• The cop not only cited him for the violation, but made him dump out the booze into the gutter. Demeaning, indeed. How about, um, illegal?
The judge said, in effect, that laws applied unevenly must still be obeyed. OK, in general, but surely there is a limit to this principle, when the defendant can reasonably conclude he is being harassed. Again, the frickin' government owns the drive-through liquor store, and the cop's actions certainly indicate harassment, as opposed to by-the-book anal retentiveness

3) Stephen Harper and the Conservative Party of Canada still seem intent on portraying themselves as basically the same as the Liberals, just more honest. Is it really too much of me to ask that he at least give occasional lip service to the notion that the federal government is not the solution to every problem in Canada? More on this another day, perhaps in Billy.

4) Ralph. All my hopes when Sheriff Steve West returned to be the premier's chief of staff have been dashed. The present election campaign is a non-event. The Liberals and NDP can't hardly dream of outspending him. The Alberta Alliance is still new, and well, crappy. Remarkably, they have shown very little inclination to seriously challenge the PCs from the right - all I've seen are merely different and ostensibly better proposals for spending my money. Consequence - they're going nowhere.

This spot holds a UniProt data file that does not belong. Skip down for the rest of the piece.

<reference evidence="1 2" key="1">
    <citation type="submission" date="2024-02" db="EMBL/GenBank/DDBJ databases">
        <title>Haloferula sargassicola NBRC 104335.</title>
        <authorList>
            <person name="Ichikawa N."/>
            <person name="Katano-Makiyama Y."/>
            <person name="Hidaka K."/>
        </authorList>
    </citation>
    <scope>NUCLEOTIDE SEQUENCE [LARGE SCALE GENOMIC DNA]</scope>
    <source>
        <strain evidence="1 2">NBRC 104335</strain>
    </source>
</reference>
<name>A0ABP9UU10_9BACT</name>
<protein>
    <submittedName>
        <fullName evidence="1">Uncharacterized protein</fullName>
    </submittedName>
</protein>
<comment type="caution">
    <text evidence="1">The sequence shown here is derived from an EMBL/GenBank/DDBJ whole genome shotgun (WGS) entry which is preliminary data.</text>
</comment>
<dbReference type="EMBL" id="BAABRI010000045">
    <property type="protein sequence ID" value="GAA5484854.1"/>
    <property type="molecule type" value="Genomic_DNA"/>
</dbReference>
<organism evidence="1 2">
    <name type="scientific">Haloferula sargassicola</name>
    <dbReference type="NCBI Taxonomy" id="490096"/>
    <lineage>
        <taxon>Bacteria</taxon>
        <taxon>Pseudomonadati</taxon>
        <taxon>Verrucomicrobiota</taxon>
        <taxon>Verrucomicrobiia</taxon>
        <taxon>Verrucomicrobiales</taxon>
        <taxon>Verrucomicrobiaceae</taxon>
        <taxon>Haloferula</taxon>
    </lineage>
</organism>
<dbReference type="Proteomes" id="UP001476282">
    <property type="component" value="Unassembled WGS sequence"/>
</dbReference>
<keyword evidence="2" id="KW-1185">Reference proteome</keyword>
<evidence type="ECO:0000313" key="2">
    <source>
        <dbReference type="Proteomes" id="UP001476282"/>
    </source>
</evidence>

Good day to you all! Babble off. (Þ)

Start the week happy

A few of the best election lines, courtesy of the Calgary Sun's weekly wrap-up of comic stylings of the late-night TV hosts:
  • "John Kerry did say he was sorry he lost the election because he was looking forward to spending less time with his wife." - David Letterman
  • "From now on, when you hear Democrats say, 'Let every vote count,' you’ll go, 'We tried that. That no worky.'" - Jon Stewart
  • "Political experts say that this year’s Florida was Ohio. As a result, this year’s Spring Break is expected to suck." - Conan O'Brien
As well, may I recommend Kerry At The Polls by Jay Random at the Shiny Happy Gulag. For content, but especially for style, it is a helluva well-done parody. It just sounds good.

Friday, November 05, 2004

One dollar - A DOLLAR!!

So I see on Global News this morning that it's not just the anti-smoking zealots who are picking fights with Royal Canadian Legion members. A nice young man from the Bloc Quebecois has decided he won't be passing out Canadian flags to the Legion in his riding because "he doesn't feel comfortable with it" (is there any other excuse out there these days that gets accepted more uncritically?).

As much as I agree with Damian's closing sentiment, and appreciate Sean's parody, my visceral reaction to the thing is still, why oh why is the government involved with giving out free national flags? Anyone with an ounce of libertarian sensibilities ought to find it ridiculous.